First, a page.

It did not matter if there was a threat of a hurricane — Venice Area Birding Association’s trip to Celery Fields in Sarasota was a go, with Andy White as our trip leader. Celery Fields is Sarasota County’s primary stormwater collection site. We are very lucky it also serves as a refuge for wildlife in addition to a water collection site.
Our first stop was Lake Ackerman. It was not a disappointing stop. We first sighted a limpkin and a great egret. Sandwich terns were spotted flying over. Several anhingas were drying their wings along the shoreline. A small flock of tree swallows flew overhead. A lovely pink roseate spoonbill majestically flew by. The longer we stood there, the more birds were sighted.
A red-shouldered hawk lighted on a pole right over the police car that had been parked there. I am sure they were observing our little group with our binoculars. Kausie called out the red-wing blackbirds that flew into a stand of reeds across the lake. Their red epaulets flashed as they flew by.
We were raring to go and so we were off to the boardwalk. Christine and I were the first ones there as the others made a needed pit stop. It was quiet as we walked down the isolated walkway. We noticed a small flock of ducks almost hidden by the reeds across the water. There was one mottled duck with a half-dozen blue-wing teal. A common yellow throat was heard calling nearby.
We all spotted an osprey circling and looking for its morning meal and a red-shouldered hawk also hunting for breakfast. I could hear the uh-uhs of fish crows in the distance. Boat-tailed grackles noisily flew into the reeds. A stunning great blue heron landed on the railing just feet away from us all, quite determined to let us know that this was his railing. We surely were not looking for an altercation with Mr. Spear Beak, so we quietly slipped away.
We decided to check out the pond by the visitor center. It was still dark with heavy clouds overhead. I was glad that it was overcast, as it was not quite as hot and humid. The prediction for the day was a mere 98 degrees with humidity. When the sun came out for a minute, we wanted the cloud cover to return. As we hiked through the grass, we sighted a loggerhead shrike and several blue-gray gnatcatchers, and picked up a small raft of moorhens. Unfortunately, one of our group stepped into an ant mound. I felt so bad for her. It is usually me stepping into those nasty fire ants.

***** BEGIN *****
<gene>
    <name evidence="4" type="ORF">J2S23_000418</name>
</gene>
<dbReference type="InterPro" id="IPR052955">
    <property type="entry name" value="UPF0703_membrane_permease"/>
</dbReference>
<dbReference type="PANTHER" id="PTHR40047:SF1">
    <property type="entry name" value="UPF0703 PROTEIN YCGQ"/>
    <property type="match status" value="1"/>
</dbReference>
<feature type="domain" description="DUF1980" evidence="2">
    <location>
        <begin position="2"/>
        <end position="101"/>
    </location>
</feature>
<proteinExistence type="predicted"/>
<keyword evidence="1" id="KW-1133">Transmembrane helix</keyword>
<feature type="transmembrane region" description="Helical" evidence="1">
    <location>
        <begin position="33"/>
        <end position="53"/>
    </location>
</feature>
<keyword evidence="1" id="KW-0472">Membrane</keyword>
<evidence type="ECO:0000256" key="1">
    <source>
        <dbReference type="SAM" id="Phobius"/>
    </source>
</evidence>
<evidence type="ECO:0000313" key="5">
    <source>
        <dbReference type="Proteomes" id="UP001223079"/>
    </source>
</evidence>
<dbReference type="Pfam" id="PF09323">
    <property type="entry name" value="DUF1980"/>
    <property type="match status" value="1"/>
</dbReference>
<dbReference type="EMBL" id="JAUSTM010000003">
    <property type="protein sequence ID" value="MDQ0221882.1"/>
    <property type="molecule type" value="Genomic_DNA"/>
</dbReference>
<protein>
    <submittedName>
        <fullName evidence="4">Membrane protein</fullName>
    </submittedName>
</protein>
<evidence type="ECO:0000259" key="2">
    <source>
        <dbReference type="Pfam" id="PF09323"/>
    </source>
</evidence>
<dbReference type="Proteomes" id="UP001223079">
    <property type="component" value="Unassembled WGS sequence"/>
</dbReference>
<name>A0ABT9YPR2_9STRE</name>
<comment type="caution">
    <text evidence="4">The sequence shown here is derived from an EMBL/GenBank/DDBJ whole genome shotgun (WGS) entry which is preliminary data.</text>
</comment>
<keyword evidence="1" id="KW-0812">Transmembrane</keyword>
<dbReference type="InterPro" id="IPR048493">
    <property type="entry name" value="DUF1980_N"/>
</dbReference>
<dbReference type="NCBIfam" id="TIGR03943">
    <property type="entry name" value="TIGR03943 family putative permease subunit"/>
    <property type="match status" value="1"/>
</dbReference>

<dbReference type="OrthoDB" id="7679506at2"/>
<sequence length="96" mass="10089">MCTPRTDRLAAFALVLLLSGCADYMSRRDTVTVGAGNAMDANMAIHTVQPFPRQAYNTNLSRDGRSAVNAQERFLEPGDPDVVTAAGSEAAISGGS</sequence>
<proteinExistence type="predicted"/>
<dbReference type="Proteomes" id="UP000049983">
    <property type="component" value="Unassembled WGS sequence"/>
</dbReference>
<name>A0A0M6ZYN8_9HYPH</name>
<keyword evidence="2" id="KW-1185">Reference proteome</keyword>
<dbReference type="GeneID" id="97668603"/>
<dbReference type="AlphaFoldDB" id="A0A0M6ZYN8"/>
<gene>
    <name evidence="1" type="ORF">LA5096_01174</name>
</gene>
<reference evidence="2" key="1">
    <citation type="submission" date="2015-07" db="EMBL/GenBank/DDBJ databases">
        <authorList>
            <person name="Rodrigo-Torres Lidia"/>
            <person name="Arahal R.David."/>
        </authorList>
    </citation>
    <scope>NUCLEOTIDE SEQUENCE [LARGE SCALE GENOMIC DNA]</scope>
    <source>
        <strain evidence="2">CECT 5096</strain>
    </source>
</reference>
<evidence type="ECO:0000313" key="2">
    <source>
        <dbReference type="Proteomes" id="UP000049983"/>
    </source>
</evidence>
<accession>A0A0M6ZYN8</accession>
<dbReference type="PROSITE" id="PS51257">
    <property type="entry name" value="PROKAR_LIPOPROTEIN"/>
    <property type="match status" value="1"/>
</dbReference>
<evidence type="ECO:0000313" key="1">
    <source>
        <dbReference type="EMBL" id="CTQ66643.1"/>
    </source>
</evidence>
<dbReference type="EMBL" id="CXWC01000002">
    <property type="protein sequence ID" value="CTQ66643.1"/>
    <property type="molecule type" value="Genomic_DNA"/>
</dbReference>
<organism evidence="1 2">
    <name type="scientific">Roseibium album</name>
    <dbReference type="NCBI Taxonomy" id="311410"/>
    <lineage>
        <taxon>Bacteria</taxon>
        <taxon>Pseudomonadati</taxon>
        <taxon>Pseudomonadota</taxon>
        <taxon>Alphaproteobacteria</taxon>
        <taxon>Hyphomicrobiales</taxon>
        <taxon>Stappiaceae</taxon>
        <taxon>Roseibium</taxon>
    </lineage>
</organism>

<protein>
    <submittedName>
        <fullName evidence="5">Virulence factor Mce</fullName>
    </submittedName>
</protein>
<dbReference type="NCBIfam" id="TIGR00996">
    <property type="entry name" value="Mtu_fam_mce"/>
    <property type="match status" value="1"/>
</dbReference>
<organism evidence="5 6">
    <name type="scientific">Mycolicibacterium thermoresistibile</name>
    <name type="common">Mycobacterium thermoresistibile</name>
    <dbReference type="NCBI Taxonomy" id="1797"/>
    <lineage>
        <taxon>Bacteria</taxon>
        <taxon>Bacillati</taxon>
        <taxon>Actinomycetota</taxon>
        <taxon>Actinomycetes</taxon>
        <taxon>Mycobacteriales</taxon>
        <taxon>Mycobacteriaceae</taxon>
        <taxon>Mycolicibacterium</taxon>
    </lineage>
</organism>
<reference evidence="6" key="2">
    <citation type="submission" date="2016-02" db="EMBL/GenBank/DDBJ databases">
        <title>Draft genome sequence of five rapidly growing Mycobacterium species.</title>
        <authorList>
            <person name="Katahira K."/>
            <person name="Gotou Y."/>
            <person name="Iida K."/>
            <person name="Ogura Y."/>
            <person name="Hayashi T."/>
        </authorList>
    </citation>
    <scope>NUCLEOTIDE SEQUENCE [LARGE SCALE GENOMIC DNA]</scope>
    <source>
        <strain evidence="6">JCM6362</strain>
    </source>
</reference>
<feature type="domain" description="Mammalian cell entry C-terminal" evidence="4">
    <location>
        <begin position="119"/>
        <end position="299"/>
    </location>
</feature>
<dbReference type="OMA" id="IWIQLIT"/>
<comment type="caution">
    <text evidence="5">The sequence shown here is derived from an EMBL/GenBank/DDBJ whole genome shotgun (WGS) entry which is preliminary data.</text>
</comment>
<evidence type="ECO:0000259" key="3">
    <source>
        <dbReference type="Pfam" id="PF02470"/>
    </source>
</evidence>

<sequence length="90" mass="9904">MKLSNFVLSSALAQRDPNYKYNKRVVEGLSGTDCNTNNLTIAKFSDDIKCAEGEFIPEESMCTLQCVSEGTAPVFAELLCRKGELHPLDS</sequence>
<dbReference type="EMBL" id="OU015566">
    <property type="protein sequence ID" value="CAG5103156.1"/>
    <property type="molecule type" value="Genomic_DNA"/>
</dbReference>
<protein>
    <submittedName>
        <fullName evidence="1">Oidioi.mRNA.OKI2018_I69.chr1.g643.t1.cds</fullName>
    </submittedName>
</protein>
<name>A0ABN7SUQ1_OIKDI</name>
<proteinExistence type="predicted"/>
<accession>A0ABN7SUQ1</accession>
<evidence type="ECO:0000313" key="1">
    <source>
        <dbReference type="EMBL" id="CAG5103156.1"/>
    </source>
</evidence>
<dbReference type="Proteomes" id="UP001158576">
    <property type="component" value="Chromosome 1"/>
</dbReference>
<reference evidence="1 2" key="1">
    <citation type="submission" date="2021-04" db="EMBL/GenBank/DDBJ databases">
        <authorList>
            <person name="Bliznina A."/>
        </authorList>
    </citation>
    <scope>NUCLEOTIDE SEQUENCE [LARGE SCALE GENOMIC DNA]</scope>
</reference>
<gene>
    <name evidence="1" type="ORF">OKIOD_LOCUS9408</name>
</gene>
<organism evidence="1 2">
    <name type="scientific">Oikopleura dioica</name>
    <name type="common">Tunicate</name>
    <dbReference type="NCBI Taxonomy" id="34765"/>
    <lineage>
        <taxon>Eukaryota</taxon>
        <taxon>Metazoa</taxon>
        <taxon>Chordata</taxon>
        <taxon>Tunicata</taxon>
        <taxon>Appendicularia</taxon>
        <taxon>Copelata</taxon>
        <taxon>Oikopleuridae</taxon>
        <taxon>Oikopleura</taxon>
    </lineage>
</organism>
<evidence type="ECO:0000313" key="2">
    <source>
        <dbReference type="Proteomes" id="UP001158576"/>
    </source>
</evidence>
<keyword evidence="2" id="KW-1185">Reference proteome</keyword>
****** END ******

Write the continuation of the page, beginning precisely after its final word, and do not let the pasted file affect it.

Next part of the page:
We went for a short drive to see what we could find down the road. The only new birds we sighted for our list were sandhill cranes and several killdeer. We drove back to the Celery Fields to try the other boardwalk. By this time, it was getting quite hot out. We searched and searched, spotting up a little blue heron, another limpkin and a purple gallinule — which quickly disappeared in the tall reeds, never to be seen again. Several blue jays were screeching above us. Another good sighting of a roseate spoonbill was a highlight. We watched a mixed flock of white and glossy ibis in a low flyover.
We were getting hungry and it was getting very hot. It was time to think about our traditional brunch site. As we left, we picked up our last bird of the trip: In the very far distance, a belted kingfisher was perched on a wire, ready to strike if a fish swam by.
Off we went to a new restaurant in Sarasota called the Madfish Grill. I don’t know why the fish was mad; my omelet made me quite happy. Thank you to Andy White for leading a great fun trip. Reading about birdwatching is good, but seeing them in person is much better. Next time, why don’t you come along with us?
Abbie Banks is a member of the Venice Area Birding Association, a group of folks who want to enjoy the environment and nature without the cumbersome politics of an organized group. For more info on VABA or to be notified of upcoming birding trips, visit AbbiesWorld.org/references.html or email her at Amberina@aol.com.